– understanding of risk management processes in financial firms including ways of measuring, monitoring and controlling the risks faced.
They will also gain an understanding of:
– the business environment they work in;
– how to tackle business-related problems;
– their professional responsibilities;
– the need for lifelong learning;
– applying a wide range of key financial concepts and in particular risk management in simple traditional and non-traditional situations
– how to model data in practice and to maintain an audit trail for information
– how to present fundamental financial ideas and arguments to others outside the profession.
Promoting the associateship as a qualification in its own right is entirely consistent with our prime responsibility for maintaining standards for our fellowship after all, those qualifying for fellowship will have all the foregoing and more! Developing the reputation of associates as quantitatively skilled versatile problem-solvers can only boost the reputation of fellows also.
Offering two highly respected qualifications one generalist and one specialist will strengthen our profession both by extending our reputation as the ‘first choice’ for those with a quantitative aptitude and by extending the range of candidates we can hope to attract into membership.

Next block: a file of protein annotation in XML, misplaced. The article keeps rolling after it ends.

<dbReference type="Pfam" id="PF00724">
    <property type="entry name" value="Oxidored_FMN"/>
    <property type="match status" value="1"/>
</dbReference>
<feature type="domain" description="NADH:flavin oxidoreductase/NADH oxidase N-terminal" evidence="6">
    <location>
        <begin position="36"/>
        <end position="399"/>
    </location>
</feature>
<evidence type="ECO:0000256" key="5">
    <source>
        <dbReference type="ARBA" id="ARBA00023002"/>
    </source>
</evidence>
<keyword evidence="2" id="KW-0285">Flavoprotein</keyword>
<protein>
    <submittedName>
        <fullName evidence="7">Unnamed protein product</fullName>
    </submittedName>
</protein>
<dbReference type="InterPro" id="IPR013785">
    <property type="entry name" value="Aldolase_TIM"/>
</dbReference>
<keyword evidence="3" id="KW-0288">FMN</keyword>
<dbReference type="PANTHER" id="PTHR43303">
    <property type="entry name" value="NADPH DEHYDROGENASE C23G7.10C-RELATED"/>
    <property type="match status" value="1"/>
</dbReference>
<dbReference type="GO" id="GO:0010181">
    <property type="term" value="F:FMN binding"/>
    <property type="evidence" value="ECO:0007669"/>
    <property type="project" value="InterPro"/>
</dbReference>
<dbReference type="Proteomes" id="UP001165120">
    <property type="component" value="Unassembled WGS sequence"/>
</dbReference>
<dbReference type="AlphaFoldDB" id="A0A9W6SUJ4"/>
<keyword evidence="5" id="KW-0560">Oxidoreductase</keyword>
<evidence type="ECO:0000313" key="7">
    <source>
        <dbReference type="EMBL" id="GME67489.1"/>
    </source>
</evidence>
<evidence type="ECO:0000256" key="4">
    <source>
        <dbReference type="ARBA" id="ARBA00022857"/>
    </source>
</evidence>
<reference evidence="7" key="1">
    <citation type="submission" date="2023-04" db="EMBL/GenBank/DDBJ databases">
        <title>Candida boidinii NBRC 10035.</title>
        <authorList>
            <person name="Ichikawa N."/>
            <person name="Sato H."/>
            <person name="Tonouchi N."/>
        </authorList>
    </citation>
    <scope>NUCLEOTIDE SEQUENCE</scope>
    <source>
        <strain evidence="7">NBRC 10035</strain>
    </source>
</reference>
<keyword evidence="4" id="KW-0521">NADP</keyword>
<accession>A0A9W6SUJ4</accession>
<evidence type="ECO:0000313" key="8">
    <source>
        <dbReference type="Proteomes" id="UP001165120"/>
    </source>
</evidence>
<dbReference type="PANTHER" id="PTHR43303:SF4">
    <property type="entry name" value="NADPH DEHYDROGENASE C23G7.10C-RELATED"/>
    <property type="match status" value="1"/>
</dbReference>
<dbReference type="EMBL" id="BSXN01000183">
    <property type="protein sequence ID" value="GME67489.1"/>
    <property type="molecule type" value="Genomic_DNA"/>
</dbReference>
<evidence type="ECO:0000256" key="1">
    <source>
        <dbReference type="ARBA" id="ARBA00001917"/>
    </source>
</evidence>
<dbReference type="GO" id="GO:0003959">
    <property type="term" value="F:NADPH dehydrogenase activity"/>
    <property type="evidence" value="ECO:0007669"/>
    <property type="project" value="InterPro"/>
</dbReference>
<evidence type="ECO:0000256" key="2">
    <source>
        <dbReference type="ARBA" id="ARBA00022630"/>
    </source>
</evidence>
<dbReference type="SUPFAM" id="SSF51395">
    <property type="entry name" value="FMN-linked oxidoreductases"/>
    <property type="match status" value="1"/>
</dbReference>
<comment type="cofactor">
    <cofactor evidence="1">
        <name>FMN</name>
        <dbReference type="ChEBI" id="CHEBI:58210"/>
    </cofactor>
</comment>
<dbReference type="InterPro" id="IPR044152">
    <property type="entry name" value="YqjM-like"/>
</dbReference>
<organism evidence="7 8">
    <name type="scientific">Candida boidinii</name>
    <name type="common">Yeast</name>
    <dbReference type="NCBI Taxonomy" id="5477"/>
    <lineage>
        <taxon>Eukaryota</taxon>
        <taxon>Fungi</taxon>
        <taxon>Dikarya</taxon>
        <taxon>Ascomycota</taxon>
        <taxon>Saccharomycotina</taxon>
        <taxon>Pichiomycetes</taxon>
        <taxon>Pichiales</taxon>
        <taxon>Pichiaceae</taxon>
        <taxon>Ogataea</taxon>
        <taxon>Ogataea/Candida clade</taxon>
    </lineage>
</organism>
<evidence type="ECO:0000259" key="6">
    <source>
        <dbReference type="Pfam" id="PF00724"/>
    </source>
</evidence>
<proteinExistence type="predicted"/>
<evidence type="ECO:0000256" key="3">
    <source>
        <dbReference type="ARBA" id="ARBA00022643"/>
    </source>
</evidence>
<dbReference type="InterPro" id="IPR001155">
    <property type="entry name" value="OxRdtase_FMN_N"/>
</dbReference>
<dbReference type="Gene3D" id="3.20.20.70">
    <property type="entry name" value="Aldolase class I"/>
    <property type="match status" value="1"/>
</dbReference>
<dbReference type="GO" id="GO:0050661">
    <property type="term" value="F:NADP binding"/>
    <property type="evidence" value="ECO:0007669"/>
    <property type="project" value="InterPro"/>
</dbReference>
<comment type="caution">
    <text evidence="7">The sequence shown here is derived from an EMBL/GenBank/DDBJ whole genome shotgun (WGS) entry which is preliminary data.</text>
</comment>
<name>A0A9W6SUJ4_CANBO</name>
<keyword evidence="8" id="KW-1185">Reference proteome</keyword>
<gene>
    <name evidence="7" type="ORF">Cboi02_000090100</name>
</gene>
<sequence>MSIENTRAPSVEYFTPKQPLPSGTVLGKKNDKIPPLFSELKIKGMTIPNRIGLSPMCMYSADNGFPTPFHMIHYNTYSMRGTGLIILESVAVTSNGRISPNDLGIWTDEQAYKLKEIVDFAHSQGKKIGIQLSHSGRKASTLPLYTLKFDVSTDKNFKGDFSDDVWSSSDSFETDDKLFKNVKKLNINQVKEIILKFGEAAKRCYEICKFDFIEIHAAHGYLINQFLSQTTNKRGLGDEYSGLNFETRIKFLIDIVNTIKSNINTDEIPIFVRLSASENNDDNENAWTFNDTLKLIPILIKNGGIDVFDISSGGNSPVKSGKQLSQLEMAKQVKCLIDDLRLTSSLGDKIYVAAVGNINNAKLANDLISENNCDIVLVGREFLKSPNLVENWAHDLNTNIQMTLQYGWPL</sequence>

If you have already passed the core subjects, you can take advantage of the benefits of associateship immediately contact karen.brocklesby@actuaries.org.uk for details on how to apply.
Why is the associate class of membership being relaunched?
The associate class of membership has always existed in the profession and recognises a significant milestone in an actuary’s career. The demand for diverse roles within the financial sector is increasing and, by highlighting the benefits of being an associate of the profession, we aim to raise the profile and skillset recognition of the profession’s associates. Reaffirming the associate status further recognises the role many associates can and do play in the profession.